After the Lyme Bay canoeing tragedy, in which four Southway Community College pupils died on a canoeing expedition with the St Albans Challenge Centre in Lyme Bay, Dorset, in 1993, he guided a private member's bill through the House of Commons which became the Activity Centres (Young Persons Safety) Act 1995; the Adventure Activities Licensing Authority was established in January 1995 to implement the new law.[3][4][5]

He was re-elected in 1997 with 31,629 votes (60.9%) and was appointed a government whip. After being re-elected in 2001 with 24,322 votes (58.3%), he was appointed the Parliamentary Under-Secretary in the Department for Transport, with responsibility for shipping, rail and aviation. He remained there until leaving office on 10 May 2005.[3]

He chose to step down at the 2005 general election, saying that he had achieved all he set out to and likened his departure to a chapter in a book coming to a natural end.[6] He also felt that the Mackay Vision would be best served by a new MP taking it forward.[7] He was succeeded by Labour candidate Alison Seabeck.

After leaving the House of Commons, Jamieson worked as a consultant for Golden Arrow Communications, which represented transport companies such as Hutchinson Ports, National Express and GNER.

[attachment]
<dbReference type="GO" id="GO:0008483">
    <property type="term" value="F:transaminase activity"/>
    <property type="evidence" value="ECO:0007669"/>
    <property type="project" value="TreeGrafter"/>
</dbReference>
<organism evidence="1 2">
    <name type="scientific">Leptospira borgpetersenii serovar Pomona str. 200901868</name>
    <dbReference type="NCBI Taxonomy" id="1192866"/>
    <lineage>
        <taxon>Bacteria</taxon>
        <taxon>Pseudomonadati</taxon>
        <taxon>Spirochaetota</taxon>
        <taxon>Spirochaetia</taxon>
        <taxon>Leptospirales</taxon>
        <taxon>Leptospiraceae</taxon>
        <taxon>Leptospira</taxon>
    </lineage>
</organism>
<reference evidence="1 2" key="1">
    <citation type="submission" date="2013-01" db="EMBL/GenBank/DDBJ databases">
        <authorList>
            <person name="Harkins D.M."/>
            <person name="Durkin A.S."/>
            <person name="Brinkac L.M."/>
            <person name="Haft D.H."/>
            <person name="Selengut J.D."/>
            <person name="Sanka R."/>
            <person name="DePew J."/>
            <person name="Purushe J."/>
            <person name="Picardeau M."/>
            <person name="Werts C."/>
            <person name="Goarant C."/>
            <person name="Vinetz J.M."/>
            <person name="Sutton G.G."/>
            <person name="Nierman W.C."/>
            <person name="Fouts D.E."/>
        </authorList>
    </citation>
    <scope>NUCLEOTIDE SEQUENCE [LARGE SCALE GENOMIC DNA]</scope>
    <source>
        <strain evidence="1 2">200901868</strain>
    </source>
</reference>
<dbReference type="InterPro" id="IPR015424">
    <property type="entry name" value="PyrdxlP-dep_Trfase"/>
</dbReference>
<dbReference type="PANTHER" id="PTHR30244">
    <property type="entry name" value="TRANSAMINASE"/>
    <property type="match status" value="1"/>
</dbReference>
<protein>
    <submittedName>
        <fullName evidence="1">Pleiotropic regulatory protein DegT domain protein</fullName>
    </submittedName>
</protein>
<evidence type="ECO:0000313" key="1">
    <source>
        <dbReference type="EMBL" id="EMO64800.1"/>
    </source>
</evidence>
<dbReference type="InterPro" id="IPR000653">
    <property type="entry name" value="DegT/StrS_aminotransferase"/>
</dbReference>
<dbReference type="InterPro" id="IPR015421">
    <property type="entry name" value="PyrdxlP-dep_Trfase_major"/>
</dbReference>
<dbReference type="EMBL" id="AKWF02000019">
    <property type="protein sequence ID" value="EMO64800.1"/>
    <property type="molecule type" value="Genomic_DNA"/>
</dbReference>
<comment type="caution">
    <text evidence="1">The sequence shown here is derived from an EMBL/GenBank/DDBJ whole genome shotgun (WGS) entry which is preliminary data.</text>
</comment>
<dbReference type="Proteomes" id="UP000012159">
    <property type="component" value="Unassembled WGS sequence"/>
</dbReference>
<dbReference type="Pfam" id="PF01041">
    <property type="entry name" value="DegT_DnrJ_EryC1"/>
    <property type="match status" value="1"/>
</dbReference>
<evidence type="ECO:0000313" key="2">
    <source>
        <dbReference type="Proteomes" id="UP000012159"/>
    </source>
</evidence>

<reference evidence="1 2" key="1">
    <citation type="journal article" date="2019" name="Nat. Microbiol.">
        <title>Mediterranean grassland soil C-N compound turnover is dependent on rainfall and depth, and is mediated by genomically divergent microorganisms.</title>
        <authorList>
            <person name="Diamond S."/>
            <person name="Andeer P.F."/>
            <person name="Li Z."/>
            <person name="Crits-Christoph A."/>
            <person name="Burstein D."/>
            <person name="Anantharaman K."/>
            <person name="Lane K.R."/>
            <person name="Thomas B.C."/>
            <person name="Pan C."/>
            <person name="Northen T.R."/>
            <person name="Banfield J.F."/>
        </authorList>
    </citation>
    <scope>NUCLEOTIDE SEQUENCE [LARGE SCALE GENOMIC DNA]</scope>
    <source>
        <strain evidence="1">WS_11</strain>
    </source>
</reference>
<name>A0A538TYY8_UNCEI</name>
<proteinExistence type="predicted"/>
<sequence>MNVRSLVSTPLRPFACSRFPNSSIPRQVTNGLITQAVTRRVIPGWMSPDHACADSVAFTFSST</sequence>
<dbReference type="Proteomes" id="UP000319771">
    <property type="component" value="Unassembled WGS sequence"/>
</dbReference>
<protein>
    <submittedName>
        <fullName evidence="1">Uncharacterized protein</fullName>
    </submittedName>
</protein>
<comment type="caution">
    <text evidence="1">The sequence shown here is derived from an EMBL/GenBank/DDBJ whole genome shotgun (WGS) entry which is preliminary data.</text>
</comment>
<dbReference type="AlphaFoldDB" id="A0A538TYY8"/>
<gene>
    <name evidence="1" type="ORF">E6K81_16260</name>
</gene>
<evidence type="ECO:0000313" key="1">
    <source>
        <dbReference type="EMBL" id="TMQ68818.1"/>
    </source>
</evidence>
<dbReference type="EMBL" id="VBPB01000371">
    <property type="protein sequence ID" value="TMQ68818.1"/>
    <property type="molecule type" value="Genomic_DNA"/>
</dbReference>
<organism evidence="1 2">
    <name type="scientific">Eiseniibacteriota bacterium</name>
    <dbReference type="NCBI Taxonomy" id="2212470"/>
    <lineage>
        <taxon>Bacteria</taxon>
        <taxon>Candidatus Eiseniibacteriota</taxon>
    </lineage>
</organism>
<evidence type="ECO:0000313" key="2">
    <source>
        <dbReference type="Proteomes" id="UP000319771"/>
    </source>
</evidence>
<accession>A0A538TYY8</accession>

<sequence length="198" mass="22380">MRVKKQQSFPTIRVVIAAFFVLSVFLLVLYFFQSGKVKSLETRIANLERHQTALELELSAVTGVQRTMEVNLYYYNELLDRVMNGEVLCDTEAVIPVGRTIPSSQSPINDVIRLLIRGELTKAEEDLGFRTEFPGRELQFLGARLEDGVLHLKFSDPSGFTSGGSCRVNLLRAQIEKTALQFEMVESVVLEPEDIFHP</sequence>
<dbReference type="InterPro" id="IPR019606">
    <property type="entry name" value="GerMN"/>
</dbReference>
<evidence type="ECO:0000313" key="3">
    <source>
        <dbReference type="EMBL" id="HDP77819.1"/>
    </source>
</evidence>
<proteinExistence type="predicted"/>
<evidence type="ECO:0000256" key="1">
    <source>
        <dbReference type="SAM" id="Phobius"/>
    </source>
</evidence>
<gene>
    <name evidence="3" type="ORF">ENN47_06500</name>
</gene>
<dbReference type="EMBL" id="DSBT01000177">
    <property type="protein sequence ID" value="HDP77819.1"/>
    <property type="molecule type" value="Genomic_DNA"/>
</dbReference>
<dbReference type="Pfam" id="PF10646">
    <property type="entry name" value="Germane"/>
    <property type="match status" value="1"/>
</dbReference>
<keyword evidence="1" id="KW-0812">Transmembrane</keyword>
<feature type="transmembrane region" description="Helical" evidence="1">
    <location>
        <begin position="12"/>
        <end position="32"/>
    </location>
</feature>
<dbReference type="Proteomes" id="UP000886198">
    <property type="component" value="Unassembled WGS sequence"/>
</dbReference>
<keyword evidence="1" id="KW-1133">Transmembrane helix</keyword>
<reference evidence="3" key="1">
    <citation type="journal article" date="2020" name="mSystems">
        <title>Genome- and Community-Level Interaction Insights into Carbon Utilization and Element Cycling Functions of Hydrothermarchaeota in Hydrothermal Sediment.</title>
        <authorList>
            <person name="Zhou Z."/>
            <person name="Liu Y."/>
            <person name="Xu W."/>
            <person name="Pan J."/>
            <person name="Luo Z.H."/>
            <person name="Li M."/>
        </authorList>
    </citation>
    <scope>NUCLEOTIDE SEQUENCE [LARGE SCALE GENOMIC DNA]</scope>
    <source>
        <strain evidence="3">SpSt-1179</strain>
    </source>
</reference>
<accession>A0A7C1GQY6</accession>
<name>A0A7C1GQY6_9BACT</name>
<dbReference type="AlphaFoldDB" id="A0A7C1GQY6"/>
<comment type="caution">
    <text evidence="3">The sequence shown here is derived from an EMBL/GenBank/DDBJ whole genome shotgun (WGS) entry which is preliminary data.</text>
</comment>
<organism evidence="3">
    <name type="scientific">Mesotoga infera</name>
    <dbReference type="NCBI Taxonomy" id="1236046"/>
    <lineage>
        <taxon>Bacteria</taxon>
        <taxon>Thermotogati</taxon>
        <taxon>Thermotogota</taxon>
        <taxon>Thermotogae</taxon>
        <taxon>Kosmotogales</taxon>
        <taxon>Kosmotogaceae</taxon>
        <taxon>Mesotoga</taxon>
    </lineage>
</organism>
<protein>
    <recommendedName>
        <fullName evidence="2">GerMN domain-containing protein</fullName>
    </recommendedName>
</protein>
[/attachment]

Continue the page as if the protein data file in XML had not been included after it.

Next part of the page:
Local councillor[edit]

Jamieson was elected to Solihull Metropolitan Borough Council on 7 May 2010 representing the Kingshurst & Fordbridge ward in the north of the Borough,[8] and was promoted to hold the Cabinet portfolio for Transport and Highways following the formation of a Liberal Democrat-Labour coalition administration on the authority on 25 May 2010.[9]

He subsequently became leader of the Labour group on the council, but in the May 2014 elections, he lost his seat to UK Independence Party candidate Debbie Evans. He polled 713 votes to her 1,022.[10] Speaking to the Solihull Observer, he said, "I will now enjoy retirement. I have already retired once but this time I mean it. Before I stood in this election I said that this would be the last time I stand."[11]

Police and Crime Commissioner[edit]

In June 2014 he indicated he was a candidate for the vacancy of West Midlands Police and Crime Commissioner; on 14 July, the selection panel chose him as the official Labour Party candidate. The vacancy was caused by the death of the incumbent, Bob Jones, formerly a Labour councillor from Wolverhampton.[12]

The election was held on 21 August 2014 and Jamieson was declared the winner with 50.8% of the vote.[13] Shortly afterwards, he was sworn in and confirmed that Yvonne Mosquito, the Acting PCC, and Jones' deputy, would be his deputy.[14]